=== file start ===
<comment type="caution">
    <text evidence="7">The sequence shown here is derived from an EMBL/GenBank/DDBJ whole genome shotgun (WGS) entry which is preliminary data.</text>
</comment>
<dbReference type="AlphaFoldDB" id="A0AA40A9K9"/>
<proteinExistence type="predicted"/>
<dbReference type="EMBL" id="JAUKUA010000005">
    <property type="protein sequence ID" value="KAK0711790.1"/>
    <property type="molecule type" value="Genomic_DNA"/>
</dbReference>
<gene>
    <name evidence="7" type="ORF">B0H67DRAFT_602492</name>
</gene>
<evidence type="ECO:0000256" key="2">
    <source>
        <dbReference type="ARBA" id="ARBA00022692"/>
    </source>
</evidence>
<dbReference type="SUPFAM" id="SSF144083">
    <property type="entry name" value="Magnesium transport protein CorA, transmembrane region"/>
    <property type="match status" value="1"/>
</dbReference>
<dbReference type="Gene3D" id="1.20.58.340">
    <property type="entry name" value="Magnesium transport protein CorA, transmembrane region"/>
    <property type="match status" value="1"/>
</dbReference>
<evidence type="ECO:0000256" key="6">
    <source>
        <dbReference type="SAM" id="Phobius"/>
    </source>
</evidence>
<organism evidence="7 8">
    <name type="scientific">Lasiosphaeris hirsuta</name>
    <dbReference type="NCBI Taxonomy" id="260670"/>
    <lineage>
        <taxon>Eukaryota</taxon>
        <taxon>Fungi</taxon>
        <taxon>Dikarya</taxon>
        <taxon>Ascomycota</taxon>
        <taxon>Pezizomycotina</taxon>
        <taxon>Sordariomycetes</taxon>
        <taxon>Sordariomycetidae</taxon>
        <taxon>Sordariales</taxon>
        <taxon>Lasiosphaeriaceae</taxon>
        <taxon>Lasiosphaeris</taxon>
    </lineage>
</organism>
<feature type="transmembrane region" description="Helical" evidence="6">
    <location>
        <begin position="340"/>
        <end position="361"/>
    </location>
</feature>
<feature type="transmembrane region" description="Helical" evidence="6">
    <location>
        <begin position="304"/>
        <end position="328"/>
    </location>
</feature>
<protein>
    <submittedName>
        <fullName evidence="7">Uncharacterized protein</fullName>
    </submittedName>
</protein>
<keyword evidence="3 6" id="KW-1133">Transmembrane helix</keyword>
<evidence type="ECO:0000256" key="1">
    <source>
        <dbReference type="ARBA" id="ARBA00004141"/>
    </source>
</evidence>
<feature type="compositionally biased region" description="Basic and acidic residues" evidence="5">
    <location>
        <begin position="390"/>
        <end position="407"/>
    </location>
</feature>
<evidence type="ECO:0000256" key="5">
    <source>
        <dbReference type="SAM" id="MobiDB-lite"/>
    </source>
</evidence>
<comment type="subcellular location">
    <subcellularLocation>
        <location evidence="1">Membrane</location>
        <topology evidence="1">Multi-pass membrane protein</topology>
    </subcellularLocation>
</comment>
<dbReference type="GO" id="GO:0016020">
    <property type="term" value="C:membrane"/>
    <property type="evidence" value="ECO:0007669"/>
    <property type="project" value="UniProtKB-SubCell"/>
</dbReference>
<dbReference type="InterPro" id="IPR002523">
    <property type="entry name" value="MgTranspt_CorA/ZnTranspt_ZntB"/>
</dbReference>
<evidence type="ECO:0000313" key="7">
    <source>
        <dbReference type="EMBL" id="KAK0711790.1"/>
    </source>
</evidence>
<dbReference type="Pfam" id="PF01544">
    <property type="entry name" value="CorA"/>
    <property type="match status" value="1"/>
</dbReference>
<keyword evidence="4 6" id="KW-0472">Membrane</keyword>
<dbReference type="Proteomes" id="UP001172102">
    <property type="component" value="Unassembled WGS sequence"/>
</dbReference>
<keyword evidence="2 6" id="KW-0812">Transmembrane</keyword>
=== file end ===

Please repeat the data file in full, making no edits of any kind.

<comment type="caution">
    <text evidence="7">The sequence shown here is derived from an EMBL/GenBank/DDBJ whole genome shotgun (WGS) entry which is preliminary data.</text>
</comment>
<dbReference type="AlphaFoldDB" id="A0AA40A9K9"/>
<proteinExistence type="predicted"/>
<dbReference type="EMBL" id="JAUKUA010000005">
    <property type="protein sequence ID" value="KAK0711790.1"/>
    <property type="molecule type" value="Genomic_DNA"/>
</dbReference>
<gene>
    <name evidence="7" type="ORF">B0H67DRAFT_602492</name>
</gene>
<evidence type="ECO:0000256" key="2">
    <source>
        <dbReference type="ARBA" id="ARBA00022692"/>
    </source>
</evidence>
<dbReference type="SUPFAM" id="SSF144083">
    <property type="entry name" value="Magnesium transport protein CorA, transmembrane region"/>
    <property type="match status" value="1"/>
</dbReference>
<dbReference type="Gene3D" id="1.20.58.340">
    <property type="entry name" value="Magnesium transport protein CorA, transmembrane region"/>
    <property type="match status" value="1"/>
</dbReference>
<evidence type="ECO:0000256" key="6">
    <source>
        <dbReference type="SAM" id="Phobius"/>
    </source>
</evidence>
<organism evidence="7 8">
    <name type="scientific">Lasiosphaeris hirsuta</name>
    <dbReference type="NCBI Taxonomy" id="260670"/>
    <lineage>
        <taxon>Eukaryota</taxon>
        <taxon>Fungi</taxon>
        <taxon>Dikarya</taxon>
        <taxon>Ascomycota</taxon>
        <taxon>Pezizomycotina</taxon>
        <taxon>Sordariomycetes</taxon>
        <taxon>Sordariomycetidae</taxon>
        <taxon>Sordariales</taxon>
        <taxon>Lasiosphaeriaceae</taxon>
        <taxon>Lasiosphaeris</taxon>
    </lineage>
</organism>
<feature type="transmembrane region" description="Helical" evidence="6">
    <location>
        <begin position="340"/>
        <end position="361"/>
    </location>
</feature>
<feature type="transmembrane region" description="Helical" evidence="6">
    <location>
        <begin position="304"/>
        <end position="328"/>
    </location>
</feature>
<protein>
    <submittedName>
        <fullName evidence="7">Uncharacterized protein</fullName>
    </submittedName>
</protein>
<keyword evidence="3 6" id="KW-1133">Transmembrane helix</keyword>
<evidence type="ECO:0000256" key="1">
    <source>
        <dbReference type="ARBA" id="ARBA00004141"/>
    </source>
</evidence>
<feature type="compositionally biased region" description="Basic and acidic residues" evidence="5">
    <location>
        <begin position="390"/>
        <end position="407"/>
    </location>
</feature>
<evidence type="ECO:0000256" key="5">
    <source>
        <dbReference type="SAM" id="MobiDB-lite"/>
    </source>
</evidence>
<comment type="subcellular location">
    <subcellularLocation>
        <location evidence="1">Membrane</location>
        <topology evidence="1">Multi-pass membrane protein</topology>
    </subcellularLocation>
</comment>
<dbReference type="GO" id="GO:0016020">
    <property type="term" value="C:membrane"/>
    <property type="evidence" value="ECO:0007669"/>
    <property type="project" value="UniProtKB-SubCell"/>
</dbReference>
<dbReference type="InterPro" id="IPR002523">
    <property type="entry name" value="MgTranspt_CorA/ZnTranspt_ZntB"/>
</dbReference>
<evidence type="ECO:0000313" key="7">
    <source>
        <dbReference type="EMBL" id="KAK0711790.1"/>
    </source>
</evidence>
<dbReference type="Pfam" id="PF01544">
    <property type="entry name" value="CorA"/>
    <property type="match status" value="1"/>
</dbReference>
<keyword evidence="4 6" id="KW-0472">Membrane</keyword>
<dbReference type="Proteomes" id="UP001172102">
    <property type="component" value="Unassembled WGS sequence"/>
</dbReference>
<keyword evidence="2 6" id="KW-0812">Transmembrane</keyword>